The Health Information Protection Act
Quick Reference Sheet
The Health Information Protection Act legislates rights of individuals and
obligations of the “trustees” in the health system with respect to personal health
information. It applies to personal health information in the health system in any
form, including paper records and electronic records in the Saskatchewan Health
Information Network (SHIN).
The basic goal of the legislation is to provide individuals with certainty of
protection for privacy of personal health information, while at the same time
ensuring that information is available as needed to provide services and to
monitor, evaluate and improve the health system in Saskatchewan for the benefit
of individuals and the province.
What the Act does
• The Act identifies a series of rights that individuals have in regard to their
personal health information, including:
the right to consent to the use and disclosure of personal health
information except as otherwise authorized by the Act;
the right to prevent disclosure of any “visionary” comprehensive electronic
health records on SHIN;
the right to access records about themselves;
• It establishes a common set of rules that emphasize the protection of privacy,
while ensuring that information is available to provide efficient health services.
• It applies to all key stakeholders in the health system defined as "trustees"
including: government institutions, regional health authorities and affiliates,
special care homes, personal care homes, mental health facilities,
laboratories, pharmacies, community clinics, the Saskatchewan Cancer
Agency, ambulance operators, regulated health professions, and health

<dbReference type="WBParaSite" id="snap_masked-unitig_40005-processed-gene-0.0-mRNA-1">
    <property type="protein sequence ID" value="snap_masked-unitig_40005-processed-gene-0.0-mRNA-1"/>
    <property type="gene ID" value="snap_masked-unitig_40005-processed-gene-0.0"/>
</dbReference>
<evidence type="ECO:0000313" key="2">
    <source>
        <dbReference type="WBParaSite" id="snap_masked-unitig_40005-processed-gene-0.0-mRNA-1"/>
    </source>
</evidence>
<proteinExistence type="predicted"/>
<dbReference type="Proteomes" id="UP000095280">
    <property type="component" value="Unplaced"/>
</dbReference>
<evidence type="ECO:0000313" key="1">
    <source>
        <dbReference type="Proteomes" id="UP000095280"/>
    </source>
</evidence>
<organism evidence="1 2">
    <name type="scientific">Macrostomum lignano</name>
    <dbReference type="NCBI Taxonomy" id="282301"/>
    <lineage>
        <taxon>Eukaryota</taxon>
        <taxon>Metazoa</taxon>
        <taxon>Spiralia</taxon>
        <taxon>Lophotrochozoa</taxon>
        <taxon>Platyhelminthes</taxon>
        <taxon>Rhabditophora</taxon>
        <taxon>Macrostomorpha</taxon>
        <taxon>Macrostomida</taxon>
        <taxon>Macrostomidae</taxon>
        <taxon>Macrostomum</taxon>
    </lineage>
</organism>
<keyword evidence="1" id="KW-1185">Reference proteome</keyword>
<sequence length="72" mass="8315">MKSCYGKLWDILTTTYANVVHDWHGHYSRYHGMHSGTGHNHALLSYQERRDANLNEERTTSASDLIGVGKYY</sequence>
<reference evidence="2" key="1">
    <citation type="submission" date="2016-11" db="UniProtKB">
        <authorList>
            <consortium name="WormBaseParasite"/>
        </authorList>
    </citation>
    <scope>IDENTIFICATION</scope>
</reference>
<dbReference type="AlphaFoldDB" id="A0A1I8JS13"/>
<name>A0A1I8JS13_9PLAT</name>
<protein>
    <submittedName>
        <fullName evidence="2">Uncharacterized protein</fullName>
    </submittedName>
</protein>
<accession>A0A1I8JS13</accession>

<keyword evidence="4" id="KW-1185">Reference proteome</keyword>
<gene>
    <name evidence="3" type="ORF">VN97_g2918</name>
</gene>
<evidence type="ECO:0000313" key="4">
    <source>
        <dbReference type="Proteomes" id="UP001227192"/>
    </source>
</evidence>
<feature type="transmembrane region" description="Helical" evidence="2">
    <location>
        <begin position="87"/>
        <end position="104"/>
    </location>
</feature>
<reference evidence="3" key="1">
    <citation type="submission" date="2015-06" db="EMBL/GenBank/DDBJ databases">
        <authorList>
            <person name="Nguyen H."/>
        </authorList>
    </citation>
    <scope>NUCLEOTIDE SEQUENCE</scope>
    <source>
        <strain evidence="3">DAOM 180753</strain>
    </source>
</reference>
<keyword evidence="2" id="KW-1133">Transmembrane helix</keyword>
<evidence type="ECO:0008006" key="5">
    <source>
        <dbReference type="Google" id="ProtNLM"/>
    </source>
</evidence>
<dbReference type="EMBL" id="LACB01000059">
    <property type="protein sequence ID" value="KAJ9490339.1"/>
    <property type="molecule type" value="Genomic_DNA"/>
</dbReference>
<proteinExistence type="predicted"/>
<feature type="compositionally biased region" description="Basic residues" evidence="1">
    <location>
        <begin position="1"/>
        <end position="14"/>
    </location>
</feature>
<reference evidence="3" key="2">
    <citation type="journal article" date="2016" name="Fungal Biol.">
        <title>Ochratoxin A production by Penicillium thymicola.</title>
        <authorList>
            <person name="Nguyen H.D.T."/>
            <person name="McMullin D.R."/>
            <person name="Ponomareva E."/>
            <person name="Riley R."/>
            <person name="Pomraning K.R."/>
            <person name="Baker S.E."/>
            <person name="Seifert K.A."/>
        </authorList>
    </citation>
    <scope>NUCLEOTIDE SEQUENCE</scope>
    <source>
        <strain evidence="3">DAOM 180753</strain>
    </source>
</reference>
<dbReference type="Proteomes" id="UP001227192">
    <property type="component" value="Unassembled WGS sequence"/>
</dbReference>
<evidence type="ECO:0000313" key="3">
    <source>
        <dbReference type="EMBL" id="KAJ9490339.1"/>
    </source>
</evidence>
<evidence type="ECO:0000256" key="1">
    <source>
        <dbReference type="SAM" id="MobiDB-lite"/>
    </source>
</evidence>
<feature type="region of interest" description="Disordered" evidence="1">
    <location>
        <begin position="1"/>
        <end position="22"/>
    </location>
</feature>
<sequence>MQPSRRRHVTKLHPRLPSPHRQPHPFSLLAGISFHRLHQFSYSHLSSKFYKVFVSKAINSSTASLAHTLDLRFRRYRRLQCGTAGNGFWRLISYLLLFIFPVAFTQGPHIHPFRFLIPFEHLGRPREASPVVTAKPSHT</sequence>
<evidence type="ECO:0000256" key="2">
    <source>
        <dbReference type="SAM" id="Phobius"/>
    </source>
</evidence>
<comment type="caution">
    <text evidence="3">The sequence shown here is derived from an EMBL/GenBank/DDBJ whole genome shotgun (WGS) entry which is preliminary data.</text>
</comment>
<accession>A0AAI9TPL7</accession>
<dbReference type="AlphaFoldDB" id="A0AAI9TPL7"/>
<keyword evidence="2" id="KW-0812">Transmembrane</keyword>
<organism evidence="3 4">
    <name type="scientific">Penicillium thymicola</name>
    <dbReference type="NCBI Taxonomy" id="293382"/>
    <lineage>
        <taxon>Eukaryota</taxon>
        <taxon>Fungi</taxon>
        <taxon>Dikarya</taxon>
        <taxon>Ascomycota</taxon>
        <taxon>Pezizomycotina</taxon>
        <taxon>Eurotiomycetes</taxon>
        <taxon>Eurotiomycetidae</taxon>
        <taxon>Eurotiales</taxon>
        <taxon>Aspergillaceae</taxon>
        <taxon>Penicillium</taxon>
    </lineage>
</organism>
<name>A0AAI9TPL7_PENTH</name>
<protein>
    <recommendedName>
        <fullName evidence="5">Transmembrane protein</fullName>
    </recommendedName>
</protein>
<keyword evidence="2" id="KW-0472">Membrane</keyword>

profession regulatory bodies.
• The Act applies to "personal health information" defined as information about
the mental or physical health of an individual, which is identifiable to that
individual. It does not apply to de-identified information, statistical or
aggregate data, or administrative data contained in the health system.
• The Act applies to personal health information held by any trustee in
Saskatchewan, regardless of format. All parts of the Act apply equally to all
media including paper, microfilm, x-rays and electronic records.
• The Act identifies a number of duties trustees have to protect personal
information including requiring that trustees comply with regulations regarding
retention and safe disposal of health records.
• The Act requires a legal agreement between trustees and information
management service providers such as SHIN, ISM or CGI. The agreement
must address all aspects of the service provided to the trustee including
ensuring protection for the information and clearly stating that the trustee
retains all responsibility for decisions about the personal health information.
• HIPA provides rules for the collection, use and disclosure of personal health
information. Specifically, it provides for disclosure with express consent for
any reason, with deemed consent for limited reasons (mostly related to the
provision of services), and without consent for limited reasons listed in the
• Where consent is deemed to exist for the use and disclosure of personal
health information, HIPA places additional responsibilities on trustees to
ensure information is used appropriately and only as necessary to provide the
care. Trustees are required to establish policies and procedures where
consent is deemed to exist to restrict the disclosure of personal health
information to only those people who need to know the information to carry
out the purpose for which the information was collected. And in those cases
where the trustee is a health professional the use and disclosure of personal
health information by the trustee must be only within the ethical practices of
the health profession.
• The Act legislates an individual's right to access information about themselves
held by any trustee in the health system. It provides rules for amendments to
that information contained in the records of a trustee.
• The Act names the existing office of the Information and Privacy
Commissioner to handle complaints and monitor enforcement of the
• Section 63 of the Act places limits on a government's ability to make certain
regulations by requiring significant consultations before they can proceed.
• Section 65 establishes significant penalties for offences under the Act.
Individuals (including officers and directors of a corporation) can be punished
by a fine of up to $50,000, one year imprisonment, or both. A corporation can
be fined up to $500,000.
• The Health Information Protection Act is in force as of September 1, 2003.